When asked about the billion-dollar federal education aid package on Monday, Cuomo budget spokesman Freeman Klopott did not budge from the Cuomo administration’s insistence that Washington had turned its back on New York school children and their teachers.

“This isn’t a game, despite the way Washington likes to play,” Klopott said in an email statement. “The federal government provided states with zero funding in their $2 trillion appropriation to help offset the deep revenue loss they face, which for New York state is expected to amount to more than 10% of our state-funded operating budget. As a result, cuts in state funding must be made across the board because unlike the federal government the state must balance its budget.”

While Cuomo has yet to welcome the massive federal help, the federal education dollars are on the radar screen of the Yonkers school district and state Sen. Shelley Mayer, D-Yonkers, who chairs the Senate Education Committee.

State Sen. Shelley Mayer is education chair of the NY state Senate.

They like what they see. 

Mayer said the federal funds will help as legislators try to spare the public education sector from the pain coursing through the region’s private sector.

“We are in the midst of doing everything we can to get as much money from every source, so schools don’t feel the impact of how dire this can be,” she said. “We are going to keep pushing for as much money as possible and plausible under these circumstances."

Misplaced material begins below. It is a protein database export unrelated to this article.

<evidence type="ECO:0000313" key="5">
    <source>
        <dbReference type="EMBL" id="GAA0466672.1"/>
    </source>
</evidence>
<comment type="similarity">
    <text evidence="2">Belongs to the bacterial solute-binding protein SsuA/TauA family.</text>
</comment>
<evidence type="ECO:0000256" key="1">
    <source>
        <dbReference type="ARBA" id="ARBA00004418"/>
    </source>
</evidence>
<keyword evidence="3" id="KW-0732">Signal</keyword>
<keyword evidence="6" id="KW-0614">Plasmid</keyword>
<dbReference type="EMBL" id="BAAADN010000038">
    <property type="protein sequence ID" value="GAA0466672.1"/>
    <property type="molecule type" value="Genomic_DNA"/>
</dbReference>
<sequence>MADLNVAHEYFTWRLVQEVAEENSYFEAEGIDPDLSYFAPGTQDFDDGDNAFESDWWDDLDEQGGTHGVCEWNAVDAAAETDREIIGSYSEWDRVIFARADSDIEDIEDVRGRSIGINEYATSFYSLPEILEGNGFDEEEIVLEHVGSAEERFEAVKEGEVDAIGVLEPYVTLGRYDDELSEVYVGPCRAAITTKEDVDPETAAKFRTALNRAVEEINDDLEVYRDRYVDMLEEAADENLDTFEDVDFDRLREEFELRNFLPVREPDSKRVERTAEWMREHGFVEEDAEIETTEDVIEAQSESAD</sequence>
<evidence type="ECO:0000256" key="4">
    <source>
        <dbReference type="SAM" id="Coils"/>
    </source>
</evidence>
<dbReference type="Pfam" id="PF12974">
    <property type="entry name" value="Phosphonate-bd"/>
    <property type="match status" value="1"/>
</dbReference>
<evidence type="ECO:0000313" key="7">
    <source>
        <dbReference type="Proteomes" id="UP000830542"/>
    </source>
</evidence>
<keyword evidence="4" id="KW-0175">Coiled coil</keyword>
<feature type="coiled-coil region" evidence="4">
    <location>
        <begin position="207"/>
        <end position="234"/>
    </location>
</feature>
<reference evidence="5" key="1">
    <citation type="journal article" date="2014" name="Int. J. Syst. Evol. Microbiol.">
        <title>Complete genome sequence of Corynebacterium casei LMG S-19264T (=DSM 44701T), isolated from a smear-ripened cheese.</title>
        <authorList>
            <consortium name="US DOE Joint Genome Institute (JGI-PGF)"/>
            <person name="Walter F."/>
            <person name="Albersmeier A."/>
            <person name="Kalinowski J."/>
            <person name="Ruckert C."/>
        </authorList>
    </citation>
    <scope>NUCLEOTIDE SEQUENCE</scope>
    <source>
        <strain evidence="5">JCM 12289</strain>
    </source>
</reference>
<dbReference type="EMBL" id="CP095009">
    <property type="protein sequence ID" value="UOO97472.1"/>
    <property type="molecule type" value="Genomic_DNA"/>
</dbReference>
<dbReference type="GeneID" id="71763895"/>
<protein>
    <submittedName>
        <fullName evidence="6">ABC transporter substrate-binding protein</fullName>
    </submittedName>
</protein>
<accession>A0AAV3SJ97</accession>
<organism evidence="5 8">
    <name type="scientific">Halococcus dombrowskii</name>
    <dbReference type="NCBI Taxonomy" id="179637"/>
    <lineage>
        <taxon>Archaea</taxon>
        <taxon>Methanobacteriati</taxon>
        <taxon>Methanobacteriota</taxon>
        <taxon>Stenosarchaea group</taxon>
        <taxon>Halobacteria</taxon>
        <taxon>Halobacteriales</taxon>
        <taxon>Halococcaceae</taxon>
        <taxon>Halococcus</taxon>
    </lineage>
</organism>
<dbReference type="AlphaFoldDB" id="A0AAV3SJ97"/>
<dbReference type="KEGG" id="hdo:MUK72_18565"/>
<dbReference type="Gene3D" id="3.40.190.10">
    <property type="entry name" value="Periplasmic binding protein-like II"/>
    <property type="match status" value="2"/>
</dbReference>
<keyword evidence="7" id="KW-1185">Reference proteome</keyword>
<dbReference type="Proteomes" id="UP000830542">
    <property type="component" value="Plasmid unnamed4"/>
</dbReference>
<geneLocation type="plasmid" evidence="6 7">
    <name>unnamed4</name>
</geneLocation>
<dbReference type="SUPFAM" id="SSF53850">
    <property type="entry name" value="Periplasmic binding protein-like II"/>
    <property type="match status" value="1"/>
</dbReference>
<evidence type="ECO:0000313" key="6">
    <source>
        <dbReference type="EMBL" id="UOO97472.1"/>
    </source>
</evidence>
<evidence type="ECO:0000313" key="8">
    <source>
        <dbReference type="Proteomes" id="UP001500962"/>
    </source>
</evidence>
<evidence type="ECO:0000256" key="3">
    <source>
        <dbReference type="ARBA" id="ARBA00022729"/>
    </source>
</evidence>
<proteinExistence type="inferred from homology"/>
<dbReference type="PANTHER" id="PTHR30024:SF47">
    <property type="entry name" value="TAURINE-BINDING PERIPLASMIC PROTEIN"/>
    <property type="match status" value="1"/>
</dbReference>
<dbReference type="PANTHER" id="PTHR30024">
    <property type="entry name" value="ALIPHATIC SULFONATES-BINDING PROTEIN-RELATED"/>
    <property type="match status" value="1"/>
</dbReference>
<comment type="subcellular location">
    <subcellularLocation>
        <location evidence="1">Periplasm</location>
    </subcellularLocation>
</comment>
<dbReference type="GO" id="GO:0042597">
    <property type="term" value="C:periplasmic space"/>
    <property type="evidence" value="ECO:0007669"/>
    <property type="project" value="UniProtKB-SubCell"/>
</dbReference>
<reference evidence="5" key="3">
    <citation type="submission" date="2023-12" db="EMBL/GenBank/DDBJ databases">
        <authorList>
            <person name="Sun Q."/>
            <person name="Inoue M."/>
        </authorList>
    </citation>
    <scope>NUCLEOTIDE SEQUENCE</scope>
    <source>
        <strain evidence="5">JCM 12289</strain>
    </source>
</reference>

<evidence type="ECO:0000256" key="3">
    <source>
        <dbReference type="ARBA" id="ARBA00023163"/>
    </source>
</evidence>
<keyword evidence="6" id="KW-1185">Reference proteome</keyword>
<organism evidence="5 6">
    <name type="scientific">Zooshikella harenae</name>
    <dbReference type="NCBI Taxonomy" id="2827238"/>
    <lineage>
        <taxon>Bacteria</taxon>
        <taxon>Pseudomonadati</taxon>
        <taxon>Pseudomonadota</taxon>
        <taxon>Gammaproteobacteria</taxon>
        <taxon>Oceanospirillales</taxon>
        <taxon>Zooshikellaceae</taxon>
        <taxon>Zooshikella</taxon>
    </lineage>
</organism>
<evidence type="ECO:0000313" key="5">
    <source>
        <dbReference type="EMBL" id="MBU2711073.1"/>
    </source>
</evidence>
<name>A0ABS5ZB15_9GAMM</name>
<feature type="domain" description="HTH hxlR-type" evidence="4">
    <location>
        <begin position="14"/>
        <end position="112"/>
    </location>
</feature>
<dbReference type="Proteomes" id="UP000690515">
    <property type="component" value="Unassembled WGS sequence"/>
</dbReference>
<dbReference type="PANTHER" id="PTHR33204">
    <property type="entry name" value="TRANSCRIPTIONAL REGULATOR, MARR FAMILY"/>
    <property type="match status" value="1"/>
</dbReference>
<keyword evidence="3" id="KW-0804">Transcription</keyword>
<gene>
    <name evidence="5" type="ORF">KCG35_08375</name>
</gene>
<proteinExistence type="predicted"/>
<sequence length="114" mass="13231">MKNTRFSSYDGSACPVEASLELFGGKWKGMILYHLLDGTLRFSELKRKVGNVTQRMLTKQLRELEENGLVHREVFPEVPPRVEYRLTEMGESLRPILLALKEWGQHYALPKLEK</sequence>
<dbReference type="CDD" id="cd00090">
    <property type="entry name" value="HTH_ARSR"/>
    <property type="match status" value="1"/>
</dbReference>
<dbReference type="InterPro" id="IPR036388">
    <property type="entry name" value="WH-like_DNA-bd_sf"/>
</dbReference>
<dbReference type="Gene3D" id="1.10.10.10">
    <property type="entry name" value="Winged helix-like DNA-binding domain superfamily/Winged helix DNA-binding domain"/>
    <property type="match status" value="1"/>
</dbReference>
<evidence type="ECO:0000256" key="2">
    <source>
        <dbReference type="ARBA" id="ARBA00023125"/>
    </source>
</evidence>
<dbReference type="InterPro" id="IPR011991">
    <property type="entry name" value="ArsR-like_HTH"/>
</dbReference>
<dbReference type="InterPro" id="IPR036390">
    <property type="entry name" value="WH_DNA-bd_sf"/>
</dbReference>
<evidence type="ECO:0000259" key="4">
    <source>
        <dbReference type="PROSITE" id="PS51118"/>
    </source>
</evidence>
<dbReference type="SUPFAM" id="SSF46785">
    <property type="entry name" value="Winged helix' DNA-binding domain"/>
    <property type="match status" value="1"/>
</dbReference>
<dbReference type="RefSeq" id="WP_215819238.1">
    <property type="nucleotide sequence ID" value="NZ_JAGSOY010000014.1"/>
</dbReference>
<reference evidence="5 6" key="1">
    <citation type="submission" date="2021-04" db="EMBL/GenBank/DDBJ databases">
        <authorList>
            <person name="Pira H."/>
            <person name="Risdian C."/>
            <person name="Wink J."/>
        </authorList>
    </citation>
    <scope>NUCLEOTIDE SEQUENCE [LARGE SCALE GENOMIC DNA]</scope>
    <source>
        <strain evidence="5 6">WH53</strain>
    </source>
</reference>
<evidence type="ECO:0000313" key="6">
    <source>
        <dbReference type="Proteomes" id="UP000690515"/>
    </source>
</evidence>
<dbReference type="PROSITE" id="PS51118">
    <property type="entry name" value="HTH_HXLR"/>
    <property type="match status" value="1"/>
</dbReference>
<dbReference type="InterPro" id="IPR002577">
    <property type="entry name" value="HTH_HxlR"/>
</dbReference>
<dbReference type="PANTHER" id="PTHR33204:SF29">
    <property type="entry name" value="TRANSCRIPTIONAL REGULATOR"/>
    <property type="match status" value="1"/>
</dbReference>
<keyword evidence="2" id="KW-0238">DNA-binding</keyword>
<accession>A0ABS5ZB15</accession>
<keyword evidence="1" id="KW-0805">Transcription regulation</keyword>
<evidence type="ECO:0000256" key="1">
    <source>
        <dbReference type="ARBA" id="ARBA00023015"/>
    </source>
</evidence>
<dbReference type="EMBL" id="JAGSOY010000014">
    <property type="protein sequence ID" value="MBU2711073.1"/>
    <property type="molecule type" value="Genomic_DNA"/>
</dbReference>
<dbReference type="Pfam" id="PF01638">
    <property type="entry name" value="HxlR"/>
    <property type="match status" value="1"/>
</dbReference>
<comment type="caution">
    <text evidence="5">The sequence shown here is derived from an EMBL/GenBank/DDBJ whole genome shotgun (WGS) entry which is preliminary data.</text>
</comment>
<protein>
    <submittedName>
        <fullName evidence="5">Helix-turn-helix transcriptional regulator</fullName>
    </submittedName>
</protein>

The federal funding comes as the state Legislature prepares to pass the state’s 2020-21 budget for the fiscal year that begins on Wednesday. Cuomo said last week he expects that state education aid, which he proposed to rise by $826 million, will most like be cut in the final package.

How it breaks out in Hudson Valley

Yonkers, with about 25,000 students, would receive an estimated $8 million. The funds for Yonkers comes as the district wrestles with a $14 million deficit in its current budget proposal.

The biggest grant locally — about $17 million — will go to East Ramapo in Rockland County, which serves about 37,000 students — 10,000 who attend the public schools and about 27,000 who are transported at public expense to private schools, which are mostly yeshivas.

The third largest grant — about $7 million — will go the Kiryas Joel district in Orange County, located in the Satmar Hasidic village of about 24,000. The Kiryas Joel school district has 161 students public schoolstudents, according the state Education Department. U.S. Rep. Sean Patrick Maloney, D-Cold Spring, whose district includes Kiryas Joel, declined to comment on the federal funding.

The class and race divisions that define many school districts in the region are revealed in how Title 1 funds are allocated throughout the region’s 84 school districts. In 2019-20, there were 45 districts that received less than $200,000 in Title 1 funds in 2019-20 and 61 received less than $500,000.

The only district not receiving Title 1 funding is Scarsdale, tapped at American's second richest town this year by the Bloomberg 2020 index. 

Just 11 of the 84 districts are expected to receive more than $1 million in funding, according to the Tax Watch analysis. In addition to Yonkers, East Ramapo and Kiryas Joel, they are Mount Vernon, New Rochelle, Port Chester, White Plains, North Rockland, Poughkeepsie, Middletown and Newburgh.

In the Lower Hudson Valley, estimated grants range from $1 million in Port Chester to $2.4 million in Mount Vernon. In the mid-Hudson, estimated grants range from $2 million in Poughkeepsie to $3.3 million in Newburgh.

Follow Tax Watch columnist David McKay Wilson on Facebook and Twitter @davidmckay415.